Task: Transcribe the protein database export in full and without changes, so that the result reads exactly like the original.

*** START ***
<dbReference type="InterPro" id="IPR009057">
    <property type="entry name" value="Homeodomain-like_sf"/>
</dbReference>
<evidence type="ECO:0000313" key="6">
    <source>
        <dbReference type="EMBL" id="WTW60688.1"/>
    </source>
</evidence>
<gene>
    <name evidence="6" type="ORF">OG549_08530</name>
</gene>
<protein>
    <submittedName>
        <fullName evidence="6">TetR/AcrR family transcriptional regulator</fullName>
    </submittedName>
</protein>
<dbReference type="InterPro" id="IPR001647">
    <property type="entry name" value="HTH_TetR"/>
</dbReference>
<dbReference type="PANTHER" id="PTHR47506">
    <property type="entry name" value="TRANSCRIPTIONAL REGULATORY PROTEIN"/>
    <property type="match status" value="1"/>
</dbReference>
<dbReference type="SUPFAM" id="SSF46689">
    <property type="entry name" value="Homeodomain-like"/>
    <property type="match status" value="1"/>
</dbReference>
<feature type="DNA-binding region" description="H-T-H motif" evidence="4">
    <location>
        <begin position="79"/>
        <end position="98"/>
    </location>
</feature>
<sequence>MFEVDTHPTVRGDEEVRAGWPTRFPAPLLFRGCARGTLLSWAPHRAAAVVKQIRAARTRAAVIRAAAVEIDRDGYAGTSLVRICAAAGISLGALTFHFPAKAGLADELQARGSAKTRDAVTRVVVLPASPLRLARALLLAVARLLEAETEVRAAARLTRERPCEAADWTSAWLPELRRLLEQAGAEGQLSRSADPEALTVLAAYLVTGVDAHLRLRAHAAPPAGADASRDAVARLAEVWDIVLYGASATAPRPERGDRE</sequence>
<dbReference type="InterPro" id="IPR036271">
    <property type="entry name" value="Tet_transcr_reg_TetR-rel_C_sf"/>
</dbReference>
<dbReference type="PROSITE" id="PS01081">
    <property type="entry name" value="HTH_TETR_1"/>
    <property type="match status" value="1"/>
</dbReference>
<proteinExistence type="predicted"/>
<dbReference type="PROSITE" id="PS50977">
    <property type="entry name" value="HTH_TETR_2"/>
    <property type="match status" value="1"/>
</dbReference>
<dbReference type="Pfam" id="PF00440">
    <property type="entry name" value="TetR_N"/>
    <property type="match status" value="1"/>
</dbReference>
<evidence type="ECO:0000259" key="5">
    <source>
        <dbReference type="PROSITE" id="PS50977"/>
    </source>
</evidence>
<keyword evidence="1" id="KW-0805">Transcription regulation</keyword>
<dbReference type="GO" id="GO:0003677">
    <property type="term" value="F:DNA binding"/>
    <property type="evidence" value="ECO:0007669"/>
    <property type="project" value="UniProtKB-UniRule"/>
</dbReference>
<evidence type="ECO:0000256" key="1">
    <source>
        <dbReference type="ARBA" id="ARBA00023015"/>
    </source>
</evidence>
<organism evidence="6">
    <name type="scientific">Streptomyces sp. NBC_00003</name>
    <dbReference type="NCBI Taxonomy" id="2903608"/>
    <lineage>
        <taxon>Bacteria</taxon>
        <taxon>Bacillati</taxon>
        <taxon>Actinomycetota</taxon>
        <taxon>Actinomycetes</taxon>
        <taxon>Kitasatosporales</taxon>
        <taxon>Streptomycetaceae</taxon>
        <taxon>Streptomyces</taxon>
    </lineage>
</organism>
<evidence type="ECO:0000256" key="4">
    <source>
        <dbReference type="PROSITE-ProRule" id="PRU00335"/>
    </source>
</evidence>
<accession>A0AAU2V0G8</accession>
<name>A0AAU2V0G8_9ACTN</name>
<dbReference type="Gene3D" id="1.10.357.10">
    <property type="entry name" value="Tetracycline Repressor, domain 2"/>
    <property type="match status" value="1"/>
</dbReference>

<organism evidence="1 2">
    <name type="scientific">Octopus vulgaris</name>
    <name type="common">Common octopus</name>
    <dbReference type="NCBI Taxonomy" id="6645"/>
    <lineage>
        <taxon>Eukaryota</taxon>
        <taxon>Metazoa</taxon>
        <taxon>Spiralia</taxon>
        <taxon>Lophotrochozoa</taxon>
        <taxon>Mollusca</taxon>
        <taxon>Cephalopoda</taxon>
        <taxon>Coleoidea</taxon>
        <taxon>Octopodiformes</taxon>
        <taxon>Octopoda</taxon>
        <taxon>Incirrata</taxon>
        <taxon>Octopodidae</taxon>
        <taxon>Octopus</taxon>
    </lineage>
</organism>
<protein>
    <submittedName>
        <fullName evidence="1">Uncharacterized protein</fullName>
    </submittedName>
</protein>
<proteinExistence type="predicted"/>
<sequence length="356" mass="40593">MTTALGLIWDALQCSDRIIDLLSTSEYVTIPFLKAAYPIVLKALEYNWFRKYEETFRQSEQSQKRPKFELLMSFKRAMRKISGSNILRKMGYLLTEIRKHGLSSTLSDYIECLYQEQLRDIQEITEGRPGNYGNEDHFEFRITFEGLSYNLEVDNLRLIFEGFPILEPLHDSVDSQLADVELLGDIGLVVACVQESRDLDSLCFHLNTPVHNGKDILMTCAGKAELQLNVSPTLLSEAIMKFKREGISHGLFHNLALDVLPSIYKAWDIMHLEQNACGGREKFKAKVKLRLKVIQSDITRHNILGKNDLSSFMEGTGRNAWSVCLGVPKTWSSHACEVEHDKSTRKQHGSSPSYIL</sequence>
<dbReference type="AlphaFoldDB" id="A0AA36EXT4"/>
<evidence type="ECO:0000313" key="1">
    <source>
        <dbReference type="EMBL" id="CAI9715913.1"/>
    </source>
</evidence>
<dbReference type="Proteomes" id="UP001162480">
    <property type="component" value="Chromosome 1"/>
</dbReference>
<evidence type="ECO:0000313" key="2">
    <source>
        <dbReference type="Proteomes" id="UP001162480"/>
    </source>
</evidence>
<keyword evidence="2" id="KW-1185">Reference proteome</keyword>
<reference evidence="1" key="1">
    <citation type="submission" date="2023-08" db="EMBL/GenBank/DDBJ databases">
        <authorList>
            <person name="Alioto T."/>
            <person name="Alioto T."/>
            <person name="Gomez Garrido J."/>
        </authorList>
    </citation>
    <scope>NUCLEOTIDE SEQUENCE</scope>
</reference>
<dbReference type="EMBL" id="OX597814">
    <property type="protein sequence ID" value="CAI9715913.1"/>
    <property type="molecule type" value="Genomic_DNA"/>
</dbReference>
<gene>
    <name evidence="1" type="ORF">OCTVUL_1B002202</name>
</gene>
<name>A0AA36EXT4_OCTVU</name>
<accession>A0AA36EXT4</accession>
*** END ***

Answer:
<dbReference type="InterPro" id="IPR009057">
    <property type="entry name" value="Homeodomain-like_sf"/>
</dbReference>
<evidence type="ECO:0000313" key="6">
    <source>
        <dbReference type="EMBL" id="WTW60688.1"/>
    </source>
</evidence>
<gene>
    <name evidence="6" type="ORF">OG549_08530</name>
</gene>
<protein>
    <submittedName>
        <fullName evidence="6">TetR/AcrR family transcriptional regulator</fullName>
    </submittedName>
</protein>
<dbReference type="InterPro" id="IPR001647">
    <property type="entry name" value="HTH_TetR"/>
</dbReference>
<dbReference type="PANTHER" id="PTHR47506">
    <property type="entry name" value="TRANSCRIPTIONAL REGULATORY PROTEIN"/>
    <property type="match status" value="1"/>
</dbReference>
<dbReference type="SUPFAM" id="SSF46689">
    <property type="entry name" value="Homeodomain-like"/>
    <property type="match status" value="1"/>
</dbReference>
<feature type="DNA-binding region" description="H-T-H motif" evidence="4">
    <location>
        <begin position="79"/>
        <end position="98"/>
    </location>
</feature>
<sequence>MFEVDTHPTVRGDEEVRAGWPTRFPAPLLFRGCARGTLLSWAPHRAAAVVKQIRAARTRAAVIRAAAVEIDRDGYAGTSLVRICAAAGISLGALTFHFPAKAGLADELQARGSAKTRDAVTRVVVLPASPLRLARALLLAVARLLEAETEVRAAARLTRERPCEAADWTSAWLPELRRLLEQAGAEGQLSRSADPEALTVLAAYLVTGVDAHLRLRAHAAPPAGADASRDAVARLAEVWDIVLYGASATAPRPERGDRE</sequence>
<dbReference type="InterPro" id="IPR036271">
    <property type="entry name" value="Tet_transcr_reg_TetR-rel_C_sf"/>
</dbReference>
<dbReference type="PROSITE" id="PS01081">
    <property type="entry name" value="HTH_TETR_1"/>
    <property type="match status" value="1"/>
</dbReference>
<proteinExistence type="predicted"/>
<dbReference type="PROSITE" id="PS50977">
    <property type="entry name" value="HTH_TETR_2"/>
    <property type="match status" value="1"/>
</dbReference>
<dbReference type="Pfam" id="PF00440">
    <property type="entry name" value="TetR_N"/>
    <property type="match status" value="1"/>
</dbReference>
<evidence type="ECO:0000259" key="5">
    <source>
        <dbReference type="PROSITE" id="PS50977"/>
    </source>
</evidence>
<keyword evidence="1" id="KW-0805">Transcription regulation</keyword>
<dbReference type="GO" id="GO:0003677">
    <property type="term" value="F:DNA binding"/>
    <property type="evidence" value="ECO:0007669"/>
    <property type="project" value="UniProtKB-UniRule"/>
</dbReference>
<evidence type="ECO:0000256" key="1">
    <source>
        <dbReference type="ARBA" id="ARBA00023015"/>
    </source>
</evidence>
<organism evidence="6">
    <name type="scientific">Streptomyces sp. NBC_00003</name>
    <dbReference type="NCBI Taxonomy" id="2903608"/>
    <lineage>
        <taxon>Bacteria</taxon>
        <taxon>Bacillati</taxon>
        <taxon>Actinomycetota</taxon>
        <taxon>Actinomycetes</taxon>
        <taxon>Kitasatosporales</taxon>
        <taxon>Streptomycetaceae</taxon>
        <taxon>Streptomyces</taxon>
    </lineage>
</organism>
<evidence type="ECO:0000256" key="4">
    <source>
        <dbReference type="PROSITE-ProRule" id="PRU00335"/>
    </source>
</evidence>
<accession>A0AAU2V0G8</accession>
<name>A0AAU2V0G8_9ACTN</name>
<dbReference type="Gene3D" id="1.10.357.10">
    <property type="entry name" value="Tetracycline Repressor, domain 2"/>
    <property type="match status" value="1"/>
</dbReference>

<organism evidence="1 2">
    <name type="scientific">Octopus vulgaris</name>
    <name type="common">Common octopus</name>
    <dbReference type="NCBI Taxonomy" id="6645"/>
    <lineage>
        <taxon>Eukaryota</taxon>
        <taxon>Metazoa</taxon>
        <taxon>Spiralia</taxon>
        <taxon>Lophotrochozoa</taxon>
        <taxon>Mollusca</taxon>
        <taxon>Cephalopoda</taxon>
        <taxon>Coleoidea</taxon>
        <taxon>Octopodiformes</taxon>
        <taxon>Octopoda</taxon>
        <taxon>Incirrata</taxon>
        <taxon>Octopodidae</taxon>
        <taxon>Octopus</taxon>
    </lineage>
</organism>
<protein>
    <submittedName>
        <fullName evidence="1">Uncharacterized protein</fullName>
    </submittedName>
</protein>
<proteinExistence type="predicted"/>
<sequence length="356" mass="40593">MTTALGLIWDALQCSDRIIDLLSTSEYVTIPFLKAAYPIVLKALEYNWFRKYEETFRQSEQSQKRPKFELLMSFKRAMRKISGSNILRKMGYLLTEIRKHGLSSTLSDYIECLYQEQLRDIQEITEGRPGNYGNEDHFEFRITFEGLSYNLEVDNLRLIFEGFPILEPLHDSVDSQLADVELLGDIGLVVACVQESRDLDSLCFHLNTPVHNGKDILMTCAGKAELQLNVSPTLLSEAIMKFKREGISHGLFHNLALDVLPSIYKAWDIMHLEQNACGGREKFKAKVKLRLKVIQSDITRHNILGKNDLSSFMEGTGRNAWSVCLGVPKTWSSHACEVEHDKSTRKQHGSSPSYIL</sequence>
<dbReference type="AlphaFoldDB" id="A0AA36EXT4"/>
<evidence type="ECO:0000313" key="1">
    <source>
        <dbReference type="EMBL" id="CAI9715913.1"/>
    </source>
</evidence>
<dbReference type="Proteomes" id="UP001162480">
    <property type="component" value="Chromosome 1"/>
</dbReference>
<evidence type="ECO:0000313" key="2">
    <source>
        <dbReference type="Proteomes" id="UP001162480"/>
    </source>
</evidence>
<keyword evidence="2" id="KW-1185">Reference proteome</keyword>
<reference evidence="1" key="1">
    <citation type="submission" date="2023-08" db="EMBL/GenBank/DDBJ databases">
        <authorList>
            <person name="Alioto T."/>
            <person name="Alioto T."/>
            <person name="Gomez Garrido J."/>
        </authorList>
    </citation>
    <scope>NUCLEOTIDE SEQUENCE</scope>
</reference>
<dbReference type="EMBL" id="OX597814">
    <property type="protein sequence ID" value="CAI9715913.1"/>
    <property type="molecule type" value="Genomic_DNA"/>
</dbReference>
<gene>
    <name evidence="1" type="ORF">OCTVUL_1B002202</name>
</gene>
<name>A0AA36EXT4_OCTVU</name>
<accession>A0AA36EXT4</accession>